Objective: To determine risk factors and outcomes associated with a foreign body left during a procedure in a population of pediatric surgical patients. Design: Case-control study. Setting: The Nationwide Inpatient Sample and Kids' Inpatient Database were used to identify hospitalized pediatric surgical patients in the United States (aged 0-18 years) from 1988 to 2005. Patients: After data from 1 946 831 hospitalizations in children were linked to the Agency for Healthcare Research and Quality Pediatric Quality Indicator (PDI) software, 413 pediatric patients with foreign bodies left during a procedure (PDI 3) were identified. A 1:3 matched case-control design was implemented with 413 cases and 1227 controls. Cases and controls were stratified into procedure categories based on diagnosis related group procedure codes. Main Outcome Measures: To examine the relationship between PDI 3 and procedure category, as well as the outcomes of in-hospital mortality, length of stay, and total hospital charges. Results: Logistic regression analysis revealed a statistically significant higher odds of PDI 3 in the gynecology procedure category (odds ratio, 4.13; P=.01). Multivariable regression analysis revealed that patients with PDI 3 had an 8-day longer length of stay (95% confidence interval, 5.6-10.3 days; P<.001) and $35 681 higher total hospital charges (95% confidence interval, $22 358-$49 004; P<.001) but were not more likely to die (odds ratio, 1.07; P=.92). Conclusions: Among pediatric surgical admissions, a foreign body left during a procedure was observed to occur with highest likelihood during gynecologic operations. The occurrence of this adverse event was associated with longer length of stay and greater total hospital charges, but not with increased mortality.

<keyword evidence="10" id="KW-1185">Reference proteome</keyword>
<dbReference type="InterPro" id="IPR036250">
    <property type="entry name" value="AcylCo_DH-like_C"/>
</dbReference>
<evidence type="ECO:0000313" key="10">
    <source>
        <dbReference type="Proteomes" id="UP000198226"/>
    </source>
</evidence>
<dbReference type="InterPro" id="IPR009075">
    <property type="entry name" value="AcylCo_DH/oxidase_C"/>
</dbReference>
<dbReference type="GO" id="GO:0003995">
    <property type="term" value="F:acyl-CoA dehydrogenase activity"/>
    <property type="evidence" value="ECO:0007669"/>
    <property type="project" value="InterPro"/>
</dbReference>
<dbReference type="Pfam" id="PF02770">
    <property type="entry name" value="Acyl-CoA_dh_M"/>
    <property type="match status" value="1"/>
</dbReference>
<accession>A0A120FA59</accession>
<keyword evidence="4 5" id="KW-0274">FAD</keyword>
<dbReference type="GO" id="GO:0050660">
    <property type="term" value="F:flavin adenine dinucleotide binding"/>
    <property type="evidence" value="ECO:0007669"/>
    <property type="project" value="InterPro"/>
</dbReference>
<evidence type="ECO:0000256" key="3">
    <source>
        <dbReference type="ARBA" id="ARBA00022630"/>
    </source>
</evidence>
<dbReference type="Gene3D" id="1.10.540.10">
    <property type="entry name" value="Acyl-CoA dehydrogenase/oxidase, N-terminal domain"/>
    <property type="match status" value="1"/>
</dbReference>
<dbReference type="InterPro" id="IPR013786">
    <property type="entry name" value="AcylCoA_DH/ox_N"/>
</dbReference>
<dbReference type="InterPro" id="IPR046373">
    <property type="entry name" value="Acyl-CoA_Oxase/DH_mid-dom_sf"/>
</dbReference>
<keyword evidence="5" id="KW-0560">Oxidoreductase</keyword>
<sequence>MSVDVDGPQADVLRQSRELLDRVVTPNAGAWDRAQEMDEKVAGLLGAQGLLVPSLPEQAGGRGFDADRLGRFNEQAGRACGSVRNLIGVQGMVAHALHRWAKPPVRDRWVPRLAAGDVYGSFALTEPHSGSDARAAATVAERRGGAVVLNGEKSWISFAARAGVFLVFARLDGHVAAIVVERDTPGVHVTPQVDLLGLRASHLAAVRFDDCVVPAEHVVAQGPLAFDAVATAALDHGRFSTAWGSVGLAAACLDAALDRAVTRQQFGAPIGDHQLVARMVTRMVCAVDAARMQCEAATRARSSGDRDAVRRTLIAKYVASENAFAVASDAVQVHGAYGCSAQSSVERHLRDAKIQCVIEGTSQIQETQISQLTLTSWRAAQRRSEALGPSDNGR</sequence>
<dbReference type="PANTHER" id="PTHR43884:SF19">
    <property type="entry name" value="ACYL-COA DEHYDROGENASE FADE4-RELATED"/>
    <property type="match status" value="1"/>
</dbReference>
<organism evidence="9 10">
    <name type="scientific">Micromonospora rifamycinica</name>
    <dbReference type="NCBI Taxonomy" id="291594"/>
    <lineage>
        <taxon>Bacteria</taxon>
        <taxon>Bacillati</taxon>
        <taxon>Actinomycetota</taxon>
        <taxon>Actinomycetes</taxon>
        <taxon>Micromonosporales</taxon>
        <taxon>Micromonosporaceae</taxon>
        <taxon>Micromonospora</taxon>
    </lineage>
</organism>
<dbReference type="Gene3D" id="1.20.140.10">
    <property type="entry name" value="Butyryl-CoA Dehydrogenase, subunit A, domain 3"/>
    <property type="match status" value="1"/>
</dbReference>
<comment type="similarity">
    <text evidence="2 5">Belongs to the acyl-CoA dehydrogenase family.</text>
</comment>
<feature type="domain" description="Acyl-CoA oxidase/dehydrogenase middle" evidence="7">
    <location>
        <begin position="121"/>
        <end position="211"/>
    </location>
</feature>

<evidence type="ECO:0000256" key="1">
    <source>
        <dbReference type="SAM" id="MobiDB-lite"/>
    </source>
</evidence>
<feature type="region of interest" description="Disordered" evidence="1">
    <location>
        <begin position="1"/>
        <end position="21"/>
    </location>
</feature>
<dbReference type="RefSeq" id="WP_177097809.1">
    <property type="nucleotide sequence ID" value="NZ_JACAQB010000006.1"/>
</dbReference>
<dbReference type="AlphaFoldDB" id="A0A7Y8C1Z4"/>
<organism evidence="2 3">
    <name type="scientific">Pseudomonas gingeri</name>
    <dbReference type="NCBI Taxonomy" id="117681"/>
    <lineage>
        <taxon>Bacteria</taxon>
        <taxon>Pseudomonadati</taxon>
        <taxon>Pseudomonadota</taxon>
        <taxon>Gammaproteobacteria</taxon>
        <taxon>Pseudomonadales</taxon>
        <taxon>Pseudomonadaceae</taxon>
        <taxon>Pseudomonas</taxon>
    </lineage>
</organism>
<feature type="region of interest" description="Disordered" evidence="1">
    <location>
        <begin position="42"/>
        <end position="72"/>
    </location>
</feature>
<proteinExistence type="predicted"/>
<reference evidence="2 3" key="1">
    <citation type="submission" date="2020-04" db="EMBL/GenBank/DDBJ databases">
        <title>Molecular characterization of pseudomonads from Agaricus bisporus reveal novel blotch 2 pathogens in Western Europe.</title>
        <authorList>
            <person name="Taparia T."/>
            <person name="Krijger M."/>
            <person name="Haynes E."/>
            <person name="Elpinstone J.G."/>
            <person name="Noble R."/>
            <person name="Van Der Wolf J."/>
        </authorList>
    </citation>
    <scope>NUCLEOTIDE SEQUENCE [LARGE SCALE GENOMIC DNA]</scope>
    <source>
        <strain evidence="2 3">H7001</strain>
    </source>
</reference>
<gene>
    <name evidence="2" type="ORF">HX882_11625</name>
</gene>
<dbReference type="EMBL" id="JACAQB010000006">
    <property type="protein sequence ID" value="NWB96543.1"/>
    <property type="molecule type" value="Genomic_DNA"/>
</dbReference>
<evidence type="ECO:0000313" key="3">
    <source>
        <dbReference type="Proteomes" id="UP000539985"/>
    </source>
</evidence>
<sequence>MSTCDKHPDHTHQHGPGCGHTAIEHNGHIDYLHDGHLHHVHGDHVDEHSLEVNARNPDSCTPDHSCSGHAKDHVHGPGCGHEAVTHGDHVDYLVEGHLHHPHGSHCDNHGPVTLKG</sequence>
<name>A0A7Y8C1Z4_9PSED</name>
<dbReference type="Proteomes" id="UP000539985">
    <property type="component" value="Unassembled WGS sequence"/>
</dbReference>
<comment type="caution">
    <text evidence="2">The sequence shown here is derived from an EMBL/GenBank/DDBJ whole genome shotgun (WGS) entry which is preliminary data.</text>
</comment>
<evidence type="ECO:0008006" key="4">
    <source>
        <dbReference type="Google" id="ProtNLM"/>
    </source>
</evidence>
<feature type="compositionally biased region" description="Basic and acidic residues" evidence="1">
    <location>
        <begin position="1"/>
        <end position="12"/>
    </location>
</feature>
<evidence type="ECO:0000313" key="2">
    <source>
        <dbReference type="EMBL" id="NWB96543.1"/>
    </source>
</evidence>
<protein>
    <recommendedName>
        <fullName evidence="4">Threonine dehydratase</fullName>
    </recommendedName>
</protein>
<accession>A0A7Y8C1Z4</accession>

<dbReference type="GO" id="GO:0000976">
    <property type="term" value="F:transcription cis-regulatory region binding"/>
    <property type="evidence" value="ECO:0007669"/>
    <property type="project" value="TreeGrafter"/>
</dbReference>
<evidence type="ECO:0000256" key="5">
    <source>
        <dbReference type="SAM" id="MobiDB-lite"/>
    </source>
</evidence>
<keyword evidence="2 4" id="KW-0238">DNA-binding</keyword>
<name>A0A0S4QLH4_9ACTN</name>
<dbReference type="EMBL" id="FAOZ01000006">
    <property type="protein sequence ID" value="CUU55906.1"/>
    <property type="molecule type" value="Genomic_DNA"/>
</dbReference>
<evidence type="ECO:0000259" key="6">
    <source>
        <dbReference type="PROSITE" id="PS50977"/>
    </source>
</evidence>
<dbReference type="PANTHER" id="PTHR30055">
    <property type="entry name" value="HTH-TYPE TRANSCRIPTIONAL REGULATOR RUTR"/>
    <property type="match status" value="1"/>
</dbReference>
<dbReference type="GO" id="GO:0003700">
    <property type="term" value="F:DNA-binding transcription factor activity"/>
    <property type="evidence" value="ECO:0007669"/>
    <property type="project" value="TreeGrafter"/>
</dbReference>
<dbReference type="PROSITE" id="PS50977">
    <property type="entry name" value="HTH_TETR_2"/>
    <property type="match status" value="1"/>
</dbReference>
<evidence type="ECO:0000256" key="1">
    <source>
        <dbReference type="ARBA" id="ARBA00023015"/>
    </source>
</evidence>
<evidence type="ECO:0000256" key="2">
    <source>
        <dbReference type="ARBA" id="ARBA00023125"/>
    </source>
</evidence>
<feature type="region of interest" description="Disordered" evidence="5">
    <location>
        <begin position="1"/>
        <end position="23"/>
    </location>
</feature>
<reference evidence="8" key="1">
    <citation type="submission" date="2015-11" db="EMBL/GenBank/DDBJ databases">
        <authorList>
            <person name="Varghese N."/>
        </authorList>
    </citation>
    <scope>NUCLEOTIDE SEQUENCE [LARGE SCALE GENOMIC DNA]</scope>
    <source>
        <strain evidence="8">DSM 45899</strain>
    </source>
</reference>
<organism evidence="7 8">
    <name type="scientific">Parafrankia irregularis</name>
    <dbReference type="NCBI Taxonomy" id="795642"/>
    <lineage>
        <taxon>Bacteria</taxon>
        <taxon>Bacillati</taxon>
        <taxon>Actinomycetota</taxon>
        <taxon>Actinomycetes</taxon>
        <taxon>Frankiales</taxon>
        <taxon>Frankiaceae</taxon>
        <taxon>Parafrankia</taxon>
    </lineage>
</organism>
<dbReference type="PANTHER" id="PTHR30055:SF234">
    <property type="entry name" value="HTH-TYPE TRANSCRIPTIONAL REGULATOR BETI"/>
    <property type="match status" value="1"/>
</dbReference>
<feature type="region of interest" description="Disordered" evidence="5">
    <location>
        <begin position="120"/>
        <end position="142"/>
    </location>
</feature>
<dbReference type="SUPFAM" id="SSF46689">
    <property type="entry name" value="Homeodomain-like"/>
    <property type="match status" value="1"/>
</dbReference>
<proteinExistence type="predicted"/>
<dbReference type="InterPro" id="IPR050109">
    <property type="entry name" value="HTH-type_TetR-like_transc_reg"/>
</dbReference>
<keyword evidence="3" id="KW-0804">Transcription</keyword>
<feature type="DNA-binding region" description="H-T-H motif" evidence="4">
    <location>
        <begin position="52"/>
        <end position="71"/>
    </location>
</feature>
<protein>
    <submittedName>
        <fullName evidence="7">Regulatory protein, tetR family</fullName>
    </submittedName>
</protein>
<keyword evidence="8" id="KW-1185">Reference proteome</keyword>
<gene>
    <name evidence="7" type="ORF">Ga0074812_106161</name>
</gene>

ASJC Scopus subject areas